"It was the best of times, it was the worst of times", to filch from one Charles Dickens' A Tale of Two Cities. The country was serving a 21-day government-imposed bid. We were ensconced in our homes in what has since come to be known as "the hard lockdown".
Soldiers prowled the streets and Johannesburg resembled a post-apocalyptic abyss. It was the best of times because I could get to rest and avoid the rigmarole of sitting in traffic every morning, deadline stress and lack of sleep. You know, all the nice things that come with full-time employment.
I endeavoured to tackle the 21 days alone for the sake of rest, reflection, meditation and all manner of chakra-hun activity. The first few days went well – I had stocked up on liquor, food and my subscriptions to online streaming services were up to date. It was the worst of times because numbers kept rising and there was no end in sight.
However, social media camaraderie ensured fellow South Africans who we were in this together. For the most part, we were faithful and obedient residents of this troubled republic.
The obedient nature of the citizenry extended to residential flats, complexes and estates which refused entry to anyone who was not a resident. In other words, no visitors. Fine. It was only 21 days, right?
After finishing that sentence, the president extended the hard lockdown by a further two weeks, with alcohol and cigarette bans remaining firmly in place. The nation grew antsy as many succumbed to Covid-19 and stress levels began to soar.
We were stuck at home, stressed, without liquor and sex. Well, the single ones anyway. Something had to give – so on the news, we saw boyfriends hiding their girlfriends in the boots of their cars to evade the police and enter their complexes. Salt levels were at an all-time high.
You may be wondering, loyal reader, what all of this has to do with MTV Africa's Ghosted AF show? Well, while I was vaguely familiar with the term ghosted, it had never become a reality in my life. You see, after weeks in captivity I too had become a delinquent and took up with a girl who lived in the building across from mine.
Seeing each other was a cumbersome affair in the beginning as we had to coordinate with the security guard on duty regarding best practices in getting her into my place without being detected by the cameras and other residents.
Before she left her building, I had to notify the security guard on some, "the eagle is en route, standby". He would be like, "abort, abort, too many people at reception", and so on and so forth and stuff like that. I would then call her to cancel the mission until the coast was clear. Exciting stuff. Before her visits, I would have made sure that liquor was readily available, culled from one exorbitant connect or dodgy gontjie.
And so, it went until we got the routine right, and we officially became lockdown baes. She would buy me lunch whenever she went out and I would do the same. On good days we took long walks, hand-in-hand, in the deserted streets of Johannesburg and exchanged tales about love, life and everything else. We saw each other every night and things were swell.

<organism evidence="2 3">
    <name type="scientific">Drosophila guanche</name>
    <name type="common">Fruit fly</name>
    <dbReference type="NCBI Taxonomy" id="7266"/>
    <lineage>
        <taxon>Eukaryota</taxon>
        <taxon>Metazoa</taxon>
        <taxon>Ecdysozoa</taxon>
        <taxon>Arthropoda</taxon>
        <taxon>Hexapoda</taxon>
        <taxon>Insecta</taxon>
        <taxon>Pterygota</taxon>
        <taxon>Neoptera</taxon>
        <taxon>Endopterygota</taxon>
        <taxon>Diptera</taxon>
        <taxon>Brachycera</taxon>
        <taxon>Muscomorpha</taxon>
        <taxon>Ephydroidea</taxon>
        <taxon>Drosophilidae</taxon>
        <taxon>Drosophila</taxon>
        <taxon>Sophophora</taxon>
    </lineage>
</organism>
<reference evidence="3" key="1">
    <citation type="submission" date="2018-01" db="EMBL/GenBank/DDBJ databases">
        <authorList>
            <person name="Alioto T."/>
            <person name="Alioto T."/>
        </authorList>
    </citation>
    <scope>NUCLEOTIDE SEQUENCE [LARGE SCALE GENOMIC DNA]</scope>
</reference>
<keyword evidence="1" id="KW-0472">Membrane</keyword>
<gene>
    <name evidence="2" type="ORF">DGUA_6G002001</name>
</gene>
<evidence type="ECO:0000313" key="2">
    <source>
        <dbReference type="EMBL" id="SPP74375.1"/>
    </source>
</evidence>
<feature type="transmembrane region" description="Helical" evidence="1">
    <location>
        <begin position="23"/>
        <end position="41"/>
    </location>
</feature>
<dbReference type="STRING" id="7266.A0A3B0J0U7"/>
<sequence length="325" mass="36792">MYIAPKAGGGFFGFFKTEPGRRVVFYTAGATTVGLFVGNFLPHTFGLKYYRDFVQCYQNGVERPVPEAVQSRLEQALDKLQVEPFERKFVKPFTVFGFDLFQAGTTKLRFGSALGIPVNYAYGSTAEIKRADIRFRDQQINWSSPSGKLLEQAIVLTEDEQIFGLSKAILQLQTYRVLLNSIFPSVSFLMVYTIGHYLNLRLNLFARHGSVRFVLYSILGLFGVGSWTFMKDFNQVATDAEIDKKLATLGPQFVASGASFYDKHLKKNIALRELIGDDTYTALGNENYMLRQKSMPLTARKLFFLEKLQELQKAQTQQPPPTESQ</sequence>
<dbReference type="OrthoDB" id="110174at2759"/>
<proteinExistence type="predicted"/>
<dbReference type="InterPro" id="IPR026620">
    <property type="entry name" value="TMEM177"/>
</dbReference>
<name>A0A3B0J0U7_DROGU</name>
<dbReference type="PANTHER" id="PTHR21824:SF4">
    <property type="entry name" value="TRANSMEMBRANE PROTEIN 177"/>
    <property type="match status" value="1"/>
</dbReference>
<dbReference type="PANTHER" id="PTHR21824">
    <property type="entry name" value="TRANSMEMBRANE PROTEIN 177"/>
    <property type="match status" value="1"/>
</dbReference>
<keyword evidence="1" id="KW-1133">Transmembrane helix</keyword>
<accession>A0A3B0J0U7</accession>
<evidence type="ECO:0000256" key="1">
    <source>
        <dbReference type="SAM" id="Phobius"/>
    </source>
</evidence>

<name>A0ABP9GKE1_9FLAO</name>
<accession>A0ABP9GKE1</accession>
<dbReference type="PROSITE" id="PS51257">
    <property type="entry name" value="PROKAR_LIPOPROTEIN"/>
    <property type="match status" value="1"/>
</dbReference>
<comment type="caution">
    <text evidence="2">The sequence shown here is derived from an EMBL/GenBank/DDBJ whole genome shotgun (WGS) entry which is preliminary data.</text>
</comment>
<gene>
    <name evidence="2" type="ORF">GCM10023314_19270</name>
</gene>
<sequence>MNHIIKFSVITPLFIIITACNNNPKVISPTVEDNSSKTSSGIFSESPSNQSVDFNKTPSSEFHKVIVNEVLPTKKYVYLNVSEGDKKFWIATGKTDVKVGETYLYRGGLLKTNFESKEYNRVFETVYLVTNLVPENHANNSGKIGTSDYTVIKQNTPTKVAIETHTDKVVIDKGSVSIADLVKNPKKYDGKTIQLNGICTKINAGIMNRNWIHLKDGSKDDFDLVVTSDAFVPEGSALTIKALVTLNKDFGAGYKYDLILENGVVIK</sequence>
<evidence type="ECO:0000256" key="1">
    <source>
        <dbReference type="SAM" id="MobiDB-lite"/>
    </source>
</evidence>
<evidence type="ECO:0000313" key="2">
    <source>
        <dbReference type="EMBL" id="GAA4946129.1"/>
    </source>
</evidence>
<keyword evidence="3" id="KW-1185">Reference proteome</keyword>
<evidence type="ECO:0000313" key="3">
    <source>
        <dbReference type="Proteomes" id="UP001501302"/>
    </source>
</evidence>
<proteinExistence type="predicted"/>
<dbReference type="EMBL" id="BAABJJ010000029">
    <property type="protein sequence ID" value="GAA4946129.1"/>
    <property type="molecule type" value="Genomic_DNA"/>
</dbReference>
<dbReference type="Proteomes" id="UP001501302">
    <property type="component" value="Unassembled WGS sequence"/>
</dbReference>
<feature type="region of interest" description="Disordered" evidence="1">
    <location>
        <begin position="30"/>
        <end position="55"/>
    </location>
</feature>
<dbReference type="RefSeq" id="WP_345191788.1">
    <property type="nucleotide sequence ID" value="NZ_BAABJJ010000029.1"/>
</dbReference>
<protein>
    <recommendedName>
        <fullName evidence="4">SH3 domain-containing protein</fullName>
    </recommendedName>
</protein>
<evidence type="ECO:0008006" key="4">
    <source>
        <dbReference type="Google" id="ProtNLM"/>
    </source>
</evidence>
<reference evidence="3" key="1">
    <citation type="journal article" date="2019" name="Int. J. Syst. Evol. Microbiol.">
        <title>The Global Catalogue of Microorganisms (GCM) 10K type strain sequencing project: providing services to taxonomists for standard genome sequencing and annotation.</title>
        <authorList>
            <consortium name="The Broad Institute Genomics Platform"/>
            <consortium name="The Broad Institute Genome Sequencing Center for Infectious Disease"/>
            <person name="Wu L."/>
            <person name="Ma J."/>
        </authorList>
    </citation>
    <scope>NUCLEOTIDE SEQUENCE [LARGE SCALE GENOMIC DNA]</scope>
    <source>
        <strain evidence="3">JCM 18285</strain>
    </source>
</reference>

The weight of the lockdown didn't seem so heavy anymore.
Then one morning she left with the usual plan of hanging out again in the evening as per custom. However, things didn't seem normal during the day because there were no texts, no "what are we eating for supper?" or "what series are we watching tonight?"
I sent a cursory "hey" around 3pm. Nothing. Then another, "what time are you coming through tonight?", text at 6.30pm. Niks. Around 8pm I started drinking and called her. The phone rang but went unanswered. My messages were going through, but I was blue ticked.
I had been ghosted. In the middle of a pandemic. Sh*t. F*ck!
After a series of macho "screw this, I am moving on" laments, the sadness came. Intellectually I understood that this was an affair of convenience and was not destined to go anywhere, but I was sad at its sudden and abrupt conclusion.
Sadness turned into "why? … what had I done wrong?" I traced my steps to our last night together and found nothing. Try texting and calling her over the next few days but dololo. At that point I didn't even want us to resume our affair anymore, I just wanted closure – why did she bounce so unceremoniously, without saying anything?
I got over it eventually.
But it seems not everyone gets over it as per the design of MTV's Ghosted AF, hosted by Shamiso Mosaka and Oros Mampofu. People write to the show every week seeking to understand why their friend, lover or fling stopped talking to them.
There is a persistent thread of confusion and hurt among those who write to the show about the abrupt departure of those they care for. The Ghosted AF format (based on the international Ghosted: Love Gone Missing), unlike in real life, allows for a confrontation about the reasons a person was dumped. There is a semblance of closure wherein the characters are asked in the end if they want to make up or continue their lives apart.
So it turns out Karabo ghosted Momo who was already suspecting him of cheating and not happy about the cheap dates he took her on.— DStv (@DStv) September 6, 2021
Trust @Shamiso_ and @Oros_Mampofu to get to the bottom of it on #GhostedAF tonight at 21:30 on @MTVAfrica (Ch 130). pic.twitter.com/mUxQsvI9gm
This is an exhilarating, albeit, triggering piece of television that unmasks the importance of interpersonal relationships. About putting pride and ego aside and saying, "yo, I miss you, where have you been?"
As for me, I never got that closure. But months later during friendlier lockdown levels, I saw her at a restaurant with some gent.
Alas, I was also at that restaurant on a date. All's well that ends well I suppose.
- Ghosted: Love Gone Missing is on MTV Africa (DStv channel 130), Mondays at 9.30pm